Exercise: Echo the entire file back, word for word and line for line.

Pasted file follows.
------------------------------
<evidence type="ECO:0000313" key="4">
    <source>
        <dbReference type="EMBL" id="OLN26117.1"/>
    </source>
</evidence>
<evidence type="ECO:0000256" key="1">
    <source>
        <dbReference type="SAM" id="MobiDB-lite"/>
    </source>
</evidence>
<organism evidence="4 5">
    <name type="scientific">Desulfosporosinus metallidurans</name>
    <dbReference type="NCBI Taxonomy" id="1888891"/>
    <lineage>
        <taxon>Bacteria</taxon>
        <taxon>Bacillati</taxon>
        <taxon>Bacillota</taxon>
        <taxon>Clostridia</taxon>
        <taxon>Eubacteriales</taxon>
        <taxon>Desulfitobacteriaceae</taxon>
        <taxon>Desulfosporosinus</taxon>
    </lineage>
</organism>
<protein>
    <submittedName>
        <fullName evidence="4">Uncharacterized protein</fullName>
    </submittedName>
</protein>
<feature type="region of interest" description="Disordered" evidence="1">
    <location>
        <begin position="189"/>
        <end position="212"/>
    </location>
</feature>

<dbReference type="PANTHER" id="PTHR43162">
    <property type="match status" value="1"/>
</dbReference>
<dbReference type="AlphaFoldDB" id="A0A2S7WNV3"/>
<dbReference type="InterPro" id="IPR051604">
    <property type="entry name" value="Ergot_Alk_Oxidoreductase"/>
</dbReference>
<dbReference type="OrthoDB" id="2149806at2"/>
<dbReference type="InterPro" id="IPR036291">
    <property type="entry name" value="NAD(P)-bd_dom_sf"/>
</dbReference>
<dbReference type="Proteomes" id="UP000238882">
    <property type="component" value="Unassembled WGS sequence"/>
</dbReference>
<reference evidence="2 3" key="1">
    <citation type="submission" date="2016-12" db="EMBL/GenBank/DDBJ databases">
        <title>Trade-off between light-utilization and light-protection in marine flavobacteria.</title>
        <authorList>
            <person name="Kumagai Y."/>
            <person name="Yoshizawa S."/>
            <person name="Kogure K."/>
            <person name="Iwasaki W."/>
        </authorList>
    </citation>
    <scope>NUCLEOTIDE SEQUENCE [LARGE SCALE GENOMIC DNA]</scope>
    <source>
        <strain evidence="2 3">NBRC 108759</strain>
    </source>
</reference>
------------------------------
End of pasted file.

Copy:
<evidence type="ECO:0000313" key="4">
    <source>
        <dbReference type="EMBL" id="OLN26117.1"/>
    </source>
</evidence>
<evidence type="ECO:0000256" key="1">
    <source>
        <dbReference type="SAM" id="MobiDB-lite"/>
    </source>
</evidence>
<organism evidence="4 5">
    <name type="scientific">Desulfosporosinus metallidurans</name>
    <dbReference type="NCBI Taxonomy" id="1888891"/>
    <lineage>
        <taxon>Bacteria</taxon>
        <taxon>Bacillati</taxon>
        <taxon>Bacillota</taxon>
        <taxon>Clostridia</taxon>
        <taxon>Eubacteriales</taxon>
        <taxon>Desulfitobacteriaceae</taxon>
        <taxon>Desulfosporosinus</taxon>
    </lineage>
</organism>
<protein>
    <submittedName>
        <fullName evidence="4">Uncharacterized protein</fullName>
    </submittedName>
</protein>
<feature type="region of interest" description="Disordered" evidence="1">
    <location>
        <begin position="189"/>
        <end position="212"/>
    </location>
</feature>

<dbReference type="PANTHER" id="PTHR43162">
    <property type="match status" value="1"/>
</dbReference>
<dbReference type="AlphaFoldDB" id="A0A2S7WNV3"/>
<dbReference type="InterPro" id="IPR051604">
    <property type="entry name" value="Ergot_Alk_Oxidoreductase"/>
</dbReference>
<dbReference type="OrthoDB" id="2149806at2"/>
<dbReference type="InterPro" id="IPR036291">
    <property type="entry name" value="NAD(P)-bd_dom_sf"/>
</dbReference>
<dbReference type="Proteomes" id="UP000238882">
    <property type="component" value="Unassembled WGS sequence"/>
</dbReference>
<reference evidence="2 3" key="1">
    <citation type="submission" date="2016-12" db="EMBL/GenBank/DDBJ databases">
        <title>Trade-off between light-utilization and light-protection in marine flavobacteria.</title>
        <authorList>
            <person name="Kumagai Y."/>
            <person name="Yoshizawa S."/>
            <person name="Kogure K."/>
            <person name="Iwasaki W."/>
        </authorList>
    </citation>
    <scope>NUCLEOTIDE SEQUENCE [LARGE SCALE GENOMIC DNA]</scope>
    <source>
        <strain evidence="2 3">NBRC 108759</strain>
    </source>
</reference>